Since 1990, Acton Lincoln-Mercury in Acton, Mass., has been successful in attracting and keeping customers for life.
“We try to make the experience for a present customer one that’s very, very good, so that the customer then goes out and shares that good experience with others,” says Bill Cunningham, Acton’s general manager of fleet sales.
Acton attracts new customers by running regular print advertising, participating in tradeshows, supporting the local New England Livery Association and its continued membership in the National Limousine Association. This not only contributes to potential new business, but also underscores long-term business associations and friendships.
In today’s challenging economy, Cunningham advises employing additional marketing techniques to find new business and entice customers. “We’re doing things a little bit differently,” he says. “We’re actively calling customers over the phones, putting salespeople out on the road to visit customers, and trying to solicit business from rental car accounts. We also go out and knock on doors of funeral homes. Even though those people don’t buy a car as often as a livery operator, they’re still buyers for cars. The problem is that no one ever goes out and visits those people. I find, to my surprise, that people in this business don’t even go out and visit livery operators, whose business revolves around the car.”
Cunningham’s philosophy is that those people committed to being successful in this industry should put themselves in front of the people and have a presence. “Eventually, if you’re doing it right, that customer is going to give you an opportunity, at least once, to sell them something,” he says. “Once you get that opportunity, then it’s up to you and your support staff within the company to keep the customer’s business.”
Cunningham adds that if you have consistently had an advertising strategy, the time to cut it is not when business starts slowing down. “I think when you do that, you sometimes end up hurting yourself in that you’re not getting as much exposure,” he says. “Therefore, you don’t earn all of the business that the ad may have generated.”
Educating the Customer
Acton forges relationships with customers by educating them. An example is when a customer wants to finance a vehicle for a 60 month period. “That’s the worst thing a livery operator can do,” Cunningham says. “Most livery operators want to buy a car with as little money as possible. Add five years of finance interest, and it will usually take a customer about 42 months to hit a break-even point on that purchase.”
After three and a half years, the average livery operator will have well over 200,000 miles on the vehicle. “Now he’s going out and his company is being represented by a car that’s starting to show signs of wear and tear,” Cunningham says. “So when a customer comes to us and wants to extend the term, we say, ‘let’s not — and let me show you why.’ If we were to let that happen, we would never get that customer back. Because when he needs to trade in the car, he’s going to owe so much money, more than the car is worth, and all he’s going to remember is, ‘Acton did that to me.’ So another way we try to control bad times in the economy is to not let customers make foolish decisions that will hurt them down the road.”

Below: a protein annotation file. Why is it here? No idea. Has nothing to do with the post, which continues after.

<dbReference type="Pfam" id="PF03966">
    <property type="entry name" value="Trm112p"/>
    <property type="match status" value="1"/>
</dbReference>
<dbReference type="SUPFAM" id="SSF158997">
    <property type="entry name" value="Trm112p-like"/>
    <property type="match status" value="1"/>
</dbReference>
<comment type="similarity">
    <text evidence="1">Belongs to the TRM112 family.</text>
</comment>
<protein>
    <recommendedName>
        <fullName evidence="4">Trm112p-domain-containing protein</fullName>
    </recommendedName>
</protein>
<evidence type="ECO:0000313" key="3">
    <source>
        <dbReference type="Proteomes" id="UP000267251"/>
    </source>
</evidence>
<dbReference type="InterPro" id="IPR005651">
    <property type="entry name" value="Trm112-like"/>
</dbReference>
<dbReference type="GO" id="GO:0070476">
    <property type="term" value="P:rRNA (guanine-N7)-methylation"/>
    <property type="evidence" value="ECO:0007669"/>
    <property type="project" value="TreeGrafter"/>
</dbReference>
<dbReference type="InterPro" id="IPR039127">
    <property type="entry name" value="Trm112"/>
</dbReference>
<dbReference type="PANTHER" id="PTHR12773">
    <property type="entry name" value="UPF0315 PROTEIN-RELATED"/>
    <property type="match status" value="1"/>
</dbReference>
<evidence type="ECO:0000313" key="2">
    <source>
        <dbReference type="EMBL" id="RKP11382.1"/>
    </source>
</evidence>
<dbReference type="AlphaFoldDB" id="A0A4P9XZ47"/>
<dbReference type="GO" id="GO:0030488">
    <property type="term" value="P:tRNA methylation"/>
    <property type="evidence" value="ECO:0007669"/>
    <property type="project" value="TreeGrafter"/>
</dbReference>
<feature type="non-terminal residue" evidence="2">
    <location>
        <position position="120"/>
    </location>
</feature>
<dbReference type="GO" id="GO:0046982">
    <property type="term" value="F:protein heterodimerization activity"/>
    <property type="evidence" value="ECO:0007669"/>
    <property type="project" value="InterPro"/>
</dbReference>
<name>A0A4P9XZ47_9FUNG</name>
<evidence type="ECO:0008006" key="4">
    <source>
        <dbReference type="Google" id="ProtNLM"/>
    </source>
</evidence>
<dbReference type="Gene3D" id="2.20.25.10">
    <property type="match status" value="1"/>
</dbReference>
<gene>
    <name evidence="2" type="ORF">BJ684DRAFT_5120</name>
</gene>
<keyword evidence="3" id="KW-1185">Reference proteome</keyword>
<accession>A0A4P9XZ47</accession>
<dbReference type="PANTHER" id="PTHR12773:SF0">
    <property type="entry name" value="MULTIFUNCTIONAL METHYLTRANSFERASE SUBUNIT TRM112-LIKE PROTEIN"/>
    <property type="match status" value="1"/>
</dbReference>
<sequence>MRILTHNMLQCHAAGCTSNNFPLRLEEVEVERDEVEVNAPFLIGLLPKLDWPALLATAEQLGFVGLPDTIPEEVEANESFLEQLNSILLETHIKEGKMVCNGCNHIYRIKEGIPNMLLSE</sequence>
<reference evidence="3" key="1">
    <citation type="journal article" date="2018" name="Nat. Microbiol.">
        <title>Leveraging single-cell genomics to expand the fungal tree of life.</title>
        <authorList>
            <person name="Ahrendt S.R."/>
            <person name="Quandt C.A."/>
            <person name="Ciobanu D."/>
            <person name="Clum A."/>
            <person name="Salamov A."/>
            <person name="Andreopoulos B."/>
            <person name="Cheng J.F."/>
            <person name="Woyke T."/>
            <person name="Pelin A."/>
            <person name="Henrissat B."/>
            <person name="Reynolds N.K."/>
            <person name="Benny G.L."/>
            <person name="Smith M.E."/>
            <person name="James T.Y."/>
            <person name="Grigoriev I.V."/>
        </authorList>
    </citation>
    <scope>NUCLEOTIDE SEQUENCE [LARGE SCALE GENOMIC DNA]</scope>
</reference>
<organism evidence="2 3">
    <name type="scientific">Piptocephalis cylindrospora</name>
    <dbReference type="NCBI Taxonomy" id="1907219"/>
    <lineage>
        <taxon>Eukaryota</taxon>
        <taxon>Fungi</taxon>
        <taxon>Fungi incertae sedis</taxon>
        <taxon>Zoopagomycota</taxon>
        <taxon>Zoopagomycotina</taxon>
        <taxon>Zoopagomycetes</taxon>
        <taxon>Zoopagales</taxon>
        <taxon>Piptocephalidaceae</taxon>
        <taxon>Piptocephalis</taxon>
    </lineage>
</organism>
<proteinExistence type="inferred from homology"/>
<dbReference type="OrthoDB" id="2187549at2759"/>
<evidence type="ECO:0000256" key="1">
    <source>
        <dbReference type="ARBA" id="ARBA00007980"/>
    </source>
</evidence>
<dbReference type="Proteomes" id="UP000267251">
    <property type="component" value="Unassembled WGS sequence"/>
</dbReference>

Growing the Business
Cunningham is always on the lookout for ways to increase Acton’s business. “I’m the type of manager who is never happy with the business that we have,” Cunningham says. “I always think we can get more, but I try to do it in very, very small steps.” Cunningham explains this rationale with his fear that if Acton grows too fast, the odds increase of a bad experience for a customer. “As good as I think we are, there’s always going to be a chance that we drop the ball,” he says. “I think the key to it is if we do drop the ball, we need to recognize that we did it and then remedy the problem. Take a bad experience and flip it back to a good one.”
Cunningham says that good customer relationships are a priority at Acton, and they can even cut across brands. Because of his longstanding friendship with an operator who now exclusively runs Cadillacs, Cunningham says that he receives referrals from that owner if a potential customer inquires about purchasing a Lincoln. “When somebody switches to Cadillac, there may be, at some point in time, a chance to get their business back,” Cunningham says. “Rather than turn your shoulder and refuse to help them with a service concern because they’re not buying Lincolns any longer, you have to be smart. You have to continue to be there for the customer and hope that at some point it will come back your way.”
Cunningham is looking forward to the upcoming opening of Acton’s new freestanding facility. The 6,000-square-foot building will be centrally located between Acton’s two dealerships and will house approximately 150 to 200 vehicles.
Cunningham and his eight-person fleet sales staff will be located at the new facility. “We’re really excited,” he said. “Once we move in,we’ll probably crank it up a little bit more and pursue more of the rental business.”